As today wore on, and I talked to Rick about the possible situation tomorrow, I got more indignant over the whole thing.  After all, we reserved our site very early in the year, and paid the full fee, as required.  We stay at this place every August and October, and have done so for probably the last seven years.  We’re scrupulous about policing the site, we never move the picnic table or the fire ring, and we keep to ourselves, the combination of which is fairly rare among campers.  Given that history, why in the world should we have to be anxious about what we might encounter when we get there?  Why should there even be a question of our having to move because the people in the next site are loud and obnoxious?  Because the campground is family-owned, the rules can be even stricter than they are in state parks; that is, the owners have more leeway to evict offenders.  I understand that the owners might not want to refund possibly two nights’ camping fees to the group (to avoid an even uglier outcome), but if we’re obeying the rules, why should we be penalized?  It could be that if the staff imparts a pointed word to the wise, the neighbors will clean up their act and the anticipated misery will never materialize, but it goes without saying that we’re now not exactly thrilled at the thought of going down there.  That definitely should NOT be the case.

I was raised to toe the line and never cause trouble.  I’d guess that most of my contemporaries had the same upbringing, and even now, it’s probably the norm, although it’s been my observation that children are allowed to get away with a LOT more these days than they were when I was a kid, back before the dinosaurs were oil.  They seem to be singularly lacking in manners and any sort of restraint.  But the wider picture is what alarms me.  Has it become endemic in our country that nice is for suckers?  Is it now a question of having to force people to abide by the rules, and in so doing, have consideration for others?  The general code of conduct we were taught to follow seems to have completely disappeared, along with women’s hats and giving up one’s seat on the bus to an elderly person.  We’ve seen in the last 18 months that in uncountable cases, individual preferences supersede the good [and the rights] of the whole, and militantly so.  It has become normalized to not only indulge in public rudeness and hatred, but to be proud of it.  This is the new freedom, or as I’m now seen it written, “freedumb.”  When it gets to the point that restaurant patrons are so vicious to waitstaff that the servers are in tears, there’s something seriously wrong.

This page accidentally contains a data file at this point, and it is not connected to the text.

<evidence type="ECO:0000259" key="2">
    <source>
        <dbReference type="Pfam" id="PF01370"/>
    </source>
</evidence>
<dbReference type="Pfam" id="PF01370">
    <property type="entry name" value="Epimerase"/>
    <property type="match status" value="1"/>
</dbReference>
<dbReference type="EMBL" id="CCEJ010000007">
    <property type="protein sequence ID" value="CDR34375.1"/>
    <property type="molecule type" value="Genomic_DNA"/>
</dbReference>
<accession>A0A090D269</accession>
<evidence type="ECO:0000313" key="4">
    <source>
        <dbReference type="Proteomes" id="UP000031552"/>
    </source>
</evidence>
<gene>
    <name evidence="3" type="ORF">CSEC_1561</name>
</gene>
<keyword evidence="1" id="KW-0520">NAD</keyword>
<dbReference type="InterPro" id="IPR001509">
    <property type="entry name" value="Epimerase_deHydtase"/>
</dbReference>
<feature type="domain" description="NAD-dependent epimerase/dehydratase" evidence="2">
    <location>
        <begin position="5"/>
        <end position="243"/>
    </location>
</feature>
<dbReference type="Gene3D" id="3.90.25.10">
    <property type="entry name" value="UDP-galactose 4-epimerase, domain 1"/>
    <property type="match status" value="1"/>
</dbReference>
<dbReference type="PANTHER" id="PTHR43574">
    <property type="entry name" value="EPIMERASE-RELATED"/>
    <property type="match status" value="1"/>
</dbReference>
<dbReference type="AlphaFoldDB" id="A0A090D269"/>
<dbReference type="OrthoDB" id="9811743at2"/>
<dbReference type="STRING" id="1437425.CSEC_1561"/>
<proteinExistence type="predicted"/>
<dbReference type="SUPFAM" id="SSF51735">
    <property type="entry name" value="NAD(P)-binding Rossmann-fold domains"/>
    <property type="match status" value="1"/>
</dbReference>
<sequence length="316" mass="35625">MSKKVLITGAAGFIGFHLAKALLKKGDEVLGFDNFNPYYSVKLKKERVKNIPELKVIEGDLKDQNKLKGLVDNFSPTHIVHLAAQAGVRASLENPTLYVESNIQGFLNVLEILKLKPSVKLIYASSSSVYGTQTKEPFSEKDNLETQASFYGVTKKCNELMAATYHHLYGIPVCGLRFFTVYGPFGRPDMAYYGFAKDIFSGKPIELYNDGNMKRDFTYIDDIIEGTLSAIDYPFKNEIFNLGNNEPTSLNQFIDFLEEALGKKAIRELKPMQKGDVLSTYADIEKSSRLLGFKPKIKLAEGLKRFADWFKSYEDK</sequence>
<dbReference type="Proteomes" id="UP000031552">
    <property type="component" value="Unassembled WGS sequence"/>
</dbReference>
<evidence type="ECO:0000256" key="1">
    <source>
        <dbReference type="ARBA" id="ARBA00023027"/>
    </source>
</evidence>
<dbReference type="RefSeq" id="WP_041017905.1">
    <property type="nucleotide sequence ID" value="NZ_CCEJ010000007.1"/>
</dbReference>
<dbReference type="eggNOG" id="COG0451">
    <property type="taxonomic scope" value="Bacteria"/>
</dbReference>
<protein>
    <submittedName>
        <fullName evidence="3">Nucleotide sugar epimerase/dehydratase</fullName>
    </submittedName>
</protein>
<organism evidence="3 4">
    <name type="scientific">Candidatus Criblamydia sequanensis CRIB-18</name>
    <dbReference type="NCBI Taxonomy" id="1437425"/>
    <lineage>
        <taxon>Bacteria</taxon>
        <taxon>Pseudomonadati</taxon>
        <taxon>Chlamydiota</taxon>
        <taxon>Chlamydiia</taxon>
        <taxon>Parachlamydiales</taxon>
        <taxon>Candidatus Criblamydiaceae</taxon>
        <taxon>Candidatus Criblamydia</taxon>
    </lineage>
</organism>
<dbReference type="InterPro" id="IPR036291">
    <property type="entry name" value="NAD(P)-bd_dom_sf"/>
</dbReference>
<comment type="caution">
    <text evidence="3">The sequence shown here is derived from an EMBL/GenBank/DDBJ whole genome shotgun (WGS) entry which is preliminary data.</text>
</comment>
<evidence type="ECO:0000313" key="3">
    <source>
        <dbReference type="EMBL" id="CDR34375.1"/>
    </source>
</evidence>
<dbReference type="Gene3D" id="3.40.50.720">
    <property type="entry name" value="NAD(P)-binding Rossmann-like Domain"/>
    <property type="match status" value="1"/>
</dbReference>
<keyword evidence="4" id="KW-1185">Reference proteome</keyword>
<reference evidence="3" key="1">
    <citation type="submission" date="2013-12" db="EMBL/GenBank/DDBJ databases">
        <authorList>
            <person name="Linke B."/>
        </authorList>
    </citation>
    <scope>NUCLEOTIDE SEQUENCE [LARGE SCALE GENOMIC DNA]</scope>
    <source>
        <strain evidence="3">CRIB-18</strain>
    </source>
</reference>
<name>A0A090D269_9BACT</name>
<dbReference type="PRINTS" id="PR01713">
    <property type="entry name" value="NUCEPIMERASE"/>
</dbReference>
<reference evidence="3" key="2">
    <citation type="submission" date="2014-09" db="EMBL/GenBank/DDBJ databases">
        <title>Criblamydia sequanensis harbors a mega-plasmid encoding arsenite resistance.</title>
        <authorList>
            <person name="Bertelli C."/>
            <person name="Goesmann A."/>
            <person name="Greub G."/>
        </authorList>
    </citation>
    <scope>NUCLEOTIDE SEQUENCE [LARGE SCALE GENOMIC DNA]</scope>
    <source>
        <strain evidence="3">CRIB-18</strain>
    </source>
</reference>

And ya know what?  I’m angry about this epidemic of nastiness and total lack of consideration.  In fact, I’m MAD AS HELL about it, and rightfully so!  We who’ve lived our lives showing concern for the rights and feelings of others are increasingly being not only disregarded, but actively kicked to the curb.  If it comes to a choice between knuckling under to someone who’s going to kick up a fuss or making the nice person shut up and deal, the nice person is going to lose every time.  We who are nice — and I still believe we’re in the majority — find it almost impossible to violate the mores of considerate behavior that were instilled in us.  Confronting a mean person is just not how we’re wired.  

We know the country is suffering, not only because of the explosion of incivility and selfishness, but also because of the passivity of those of us who are repulsed by the thought of actually protesting hurtful, brutish, or even supremely self-centered conduct.  We see a government deadlocked by a deluded devotion to “bipartisanship;” apparently, elected representatives should all agree before anything moves forward.  This, despite the GOP’s continual demonstration of utter lack of concern for anyone other than themselves.  The Dems are certainly no angels, but they quail at the thought of marching into the sacred halls of Congress, holding a line, and kicking ass.  This aversion to standing up for themselves is ensuring that we the people lose out every day, across the board.  It’s looking as if the days of everyone’s acting like a civilized adult are over.  I sigh as I say this, but I think we’ve reached the stage when steely resolve and unemotional implacability must become the armor of the “nice” segment of the population, because the, “why can’t we all just get along,” meme only seems to work at Girl Scout jamborees these days.